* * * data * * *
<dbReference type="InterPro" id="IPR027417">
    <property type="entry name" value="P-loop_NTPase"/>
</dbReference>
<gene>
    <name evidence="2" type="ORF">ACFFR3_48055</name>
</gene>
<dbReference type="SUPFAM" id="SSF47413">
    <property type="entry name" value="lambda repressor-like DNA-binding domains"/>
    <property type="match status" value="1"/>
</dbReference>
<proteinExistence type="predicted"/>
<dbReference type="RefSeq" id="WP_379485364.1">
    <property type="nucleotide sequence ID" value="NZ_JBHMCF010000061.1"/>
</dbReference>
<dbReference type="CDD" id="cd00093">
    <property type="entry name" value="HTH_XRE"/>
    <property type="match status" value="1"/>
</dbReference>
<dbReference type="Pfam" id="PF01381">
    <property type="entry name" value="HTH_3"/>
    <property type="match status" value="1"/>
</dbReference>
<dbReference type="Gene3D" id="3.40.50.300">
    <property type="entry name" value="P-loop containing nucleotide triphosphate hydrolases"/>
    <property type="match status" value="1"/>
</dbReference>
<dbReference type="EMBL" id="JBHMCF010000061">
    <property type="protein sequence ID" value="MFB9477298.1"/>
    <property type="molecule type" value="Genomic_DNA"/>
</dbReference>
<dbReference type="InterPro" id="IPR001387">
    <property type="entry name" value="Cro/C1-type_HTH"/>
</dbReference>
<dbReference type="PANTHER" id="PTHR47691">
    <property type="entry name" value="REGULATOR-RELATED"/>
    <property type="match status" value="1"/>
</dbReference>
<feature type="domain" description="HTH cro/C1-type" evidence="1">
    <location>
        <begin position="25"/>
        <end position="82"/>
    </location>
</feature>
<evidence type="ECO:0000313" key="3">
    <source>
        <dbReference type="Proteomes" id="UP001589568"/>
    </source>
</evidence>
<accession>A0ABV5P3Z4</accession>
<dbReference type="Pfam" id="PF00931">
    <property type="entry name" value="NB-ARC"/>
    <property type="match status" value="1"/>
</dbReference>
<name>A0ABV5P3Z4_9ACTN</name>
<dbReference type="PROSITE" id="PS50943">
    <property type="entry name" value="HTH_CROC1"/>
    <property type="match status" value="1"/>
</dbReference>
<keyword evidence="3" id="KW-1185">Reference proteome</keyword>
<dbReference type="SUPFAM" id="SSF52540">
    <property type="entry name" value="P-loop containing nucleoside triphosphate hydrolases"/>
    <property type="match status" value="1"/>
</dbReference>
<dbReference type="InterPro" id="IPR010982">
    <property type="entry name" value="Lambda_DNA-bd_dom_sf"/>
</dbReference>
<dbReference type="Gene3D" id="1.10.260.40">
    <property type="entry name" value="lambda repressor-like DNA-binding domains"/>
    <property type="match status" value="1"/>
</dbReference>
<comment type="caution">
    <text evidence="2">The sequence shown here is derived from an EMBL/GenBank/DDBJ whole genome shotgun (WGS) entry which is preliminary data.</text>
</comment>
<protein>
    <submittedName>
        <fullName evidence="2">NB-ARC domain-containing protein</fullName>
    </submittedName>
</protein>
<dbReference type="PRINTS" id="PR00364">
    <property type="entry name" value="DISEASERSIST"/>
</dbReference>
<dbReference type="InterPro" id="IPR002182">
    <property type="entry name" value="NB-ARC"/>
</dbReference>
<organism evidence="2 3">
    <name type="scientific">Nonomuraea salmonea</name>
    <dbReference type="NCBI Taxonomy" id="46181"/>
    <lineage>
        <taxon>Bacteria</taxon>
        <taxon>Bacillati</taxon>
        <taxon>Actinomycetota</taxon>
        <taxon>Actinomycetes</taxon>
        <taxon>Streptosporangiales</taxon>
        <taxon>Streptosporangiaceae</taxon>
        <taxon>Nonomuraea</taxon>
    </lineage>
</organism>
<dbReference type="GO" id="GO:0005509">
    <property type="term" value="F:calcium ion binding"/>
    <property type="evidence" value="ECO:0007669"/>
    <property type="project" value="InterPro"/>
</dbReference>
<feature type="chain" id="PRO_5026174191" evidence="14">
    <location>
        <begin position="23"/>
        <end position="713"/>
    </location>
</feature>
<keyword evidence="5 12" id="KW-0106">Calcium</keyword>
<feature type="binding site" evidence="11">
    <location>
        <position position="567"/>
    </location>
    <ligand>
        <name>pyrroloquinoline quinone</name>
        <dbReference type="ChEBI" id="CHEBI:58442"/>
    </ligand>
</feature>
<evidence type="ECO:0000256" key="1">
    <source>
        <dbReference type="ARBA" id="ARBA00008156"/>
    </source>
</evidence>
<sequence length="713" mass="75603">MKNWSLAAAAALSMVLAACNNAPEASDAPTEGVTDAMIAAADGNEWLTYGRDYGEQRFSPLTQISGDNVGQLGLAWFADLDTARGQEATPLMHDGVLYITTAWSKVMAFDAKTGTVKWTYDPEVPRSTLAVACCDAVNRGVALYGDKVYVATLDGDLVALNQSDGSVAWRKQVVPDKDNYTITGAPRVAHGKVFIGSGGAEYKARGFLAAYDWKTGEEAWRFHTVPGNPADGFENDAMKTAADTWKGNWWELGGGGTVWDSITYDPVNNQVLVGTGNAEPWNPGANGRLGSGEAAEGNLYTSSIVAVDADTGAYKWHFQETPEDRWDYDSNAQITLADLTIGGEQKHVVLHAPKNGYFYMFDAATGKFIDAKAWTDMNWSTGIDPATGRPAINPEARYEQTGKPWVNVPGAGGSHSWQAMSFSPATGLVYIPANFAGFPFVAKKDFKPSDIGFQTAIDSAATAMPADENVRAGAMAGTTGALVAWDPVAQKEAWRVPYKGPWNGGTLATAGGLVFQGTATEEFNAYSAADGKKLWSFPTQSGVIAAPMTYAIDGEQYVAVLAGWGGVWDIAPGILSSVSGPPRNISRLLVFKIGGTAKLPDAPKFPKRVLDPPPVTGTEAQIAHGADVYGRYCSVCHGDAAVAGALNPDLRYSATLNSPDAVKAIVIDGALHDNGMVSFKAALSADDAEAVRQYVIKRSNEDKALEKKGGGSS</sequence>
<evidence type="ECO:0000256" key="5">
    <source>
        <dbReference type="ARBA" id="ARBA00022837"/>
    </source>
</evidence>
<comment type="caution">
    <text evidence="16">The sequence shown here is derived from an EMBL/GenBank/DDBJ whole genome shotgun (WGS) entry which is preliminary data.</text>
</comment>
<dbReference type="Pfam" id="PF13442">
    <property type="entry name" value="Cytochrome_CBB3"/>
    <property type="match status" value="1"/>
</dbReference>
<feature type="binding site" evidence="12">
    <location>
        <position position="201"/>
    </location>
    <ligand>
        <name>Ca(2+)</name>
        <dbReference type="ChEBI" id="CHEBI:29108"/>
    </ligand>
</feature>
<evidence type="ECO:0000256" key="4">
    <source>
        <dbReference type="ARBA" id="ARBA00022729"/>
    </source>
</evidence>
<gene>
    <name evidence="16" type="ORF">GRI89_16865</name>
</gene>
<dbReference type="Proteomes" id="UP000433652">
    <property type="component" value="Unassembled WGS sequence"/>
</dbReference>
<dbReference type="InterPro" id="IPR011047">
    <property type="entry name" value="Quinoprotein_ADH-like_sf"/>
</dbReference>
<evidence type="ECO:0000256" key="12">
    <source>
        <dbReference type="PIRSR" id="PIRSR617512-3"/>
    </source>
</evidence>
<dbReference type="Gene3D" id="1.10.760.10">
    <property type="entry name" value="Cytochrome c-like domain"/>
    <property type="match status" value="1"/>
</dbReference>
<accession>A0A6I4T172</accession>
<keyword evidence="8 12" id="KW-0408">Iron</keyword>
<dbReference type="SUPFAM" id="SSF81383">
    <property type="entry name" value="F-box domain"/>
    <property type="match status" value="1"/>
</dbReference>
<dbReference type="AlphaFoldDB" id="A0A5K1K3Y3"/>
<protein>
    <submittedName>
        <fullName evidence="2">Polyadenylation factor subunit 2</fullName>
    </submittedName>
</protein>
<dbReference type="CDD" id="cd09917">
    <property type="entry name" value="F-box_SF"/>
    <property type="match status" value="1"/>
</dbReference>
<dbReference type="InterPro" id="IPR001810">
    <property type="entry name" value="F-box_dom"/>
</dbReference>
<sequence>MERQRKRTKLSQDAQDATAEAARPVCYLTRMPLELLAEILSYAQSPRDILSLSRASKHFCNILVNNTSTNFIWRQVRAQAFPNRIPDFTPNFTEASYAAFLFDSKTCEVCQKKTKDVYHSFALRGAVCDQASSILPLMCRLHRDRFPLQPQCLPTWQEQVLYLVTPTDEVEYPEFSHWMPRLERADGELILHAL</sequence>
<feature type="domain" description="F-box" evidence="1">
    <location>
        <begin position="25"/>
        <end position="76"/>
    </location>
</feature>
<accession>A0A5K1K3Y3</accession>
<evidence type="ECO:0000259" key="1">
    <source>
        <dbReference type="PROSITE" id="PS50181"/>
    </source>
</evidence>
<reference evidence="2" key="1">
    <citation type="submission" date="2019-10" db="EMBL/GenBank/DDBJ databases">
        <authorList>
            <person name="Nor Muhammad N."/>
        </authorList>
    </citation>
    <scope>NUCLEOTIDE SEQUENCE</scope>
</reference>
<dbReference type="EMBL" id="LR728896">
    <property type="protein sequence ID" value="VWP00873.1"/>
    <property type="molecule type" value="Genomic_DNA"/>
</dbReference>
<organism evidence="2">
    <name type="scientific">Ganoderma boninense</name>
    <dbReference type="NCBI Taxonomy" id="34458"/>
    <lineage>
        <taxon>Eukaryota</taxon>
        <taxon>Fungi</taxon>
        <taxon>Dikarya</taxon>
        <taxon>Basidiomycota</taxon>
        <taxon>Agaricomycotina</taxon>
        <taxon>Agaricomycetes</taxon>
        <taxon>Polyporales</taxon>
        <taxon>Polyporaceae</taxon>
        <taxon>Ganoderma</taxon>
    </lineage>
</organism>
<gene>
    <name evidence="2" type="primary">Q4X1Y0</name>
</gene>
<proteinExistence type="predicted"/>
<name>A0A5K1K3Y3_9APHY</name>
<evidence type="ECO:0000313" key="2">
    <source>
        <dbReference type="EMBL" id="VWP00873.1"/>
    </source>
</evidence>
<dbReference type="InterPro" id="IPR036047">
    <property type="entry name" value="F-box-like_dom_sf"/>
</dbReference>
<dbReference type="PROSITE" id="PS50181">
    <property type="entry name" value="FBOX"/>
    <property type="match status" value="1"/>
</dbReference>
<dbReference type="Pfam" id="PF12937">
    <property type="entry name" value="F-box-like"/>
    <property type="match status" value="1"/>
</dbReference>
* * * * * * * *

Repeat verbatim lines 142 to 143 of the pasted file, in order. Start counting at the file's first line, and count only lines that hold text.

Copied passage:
        <name>Ca(2+)</name>
        <dbReference type="ChEBI" id="CHEBI:29108"/>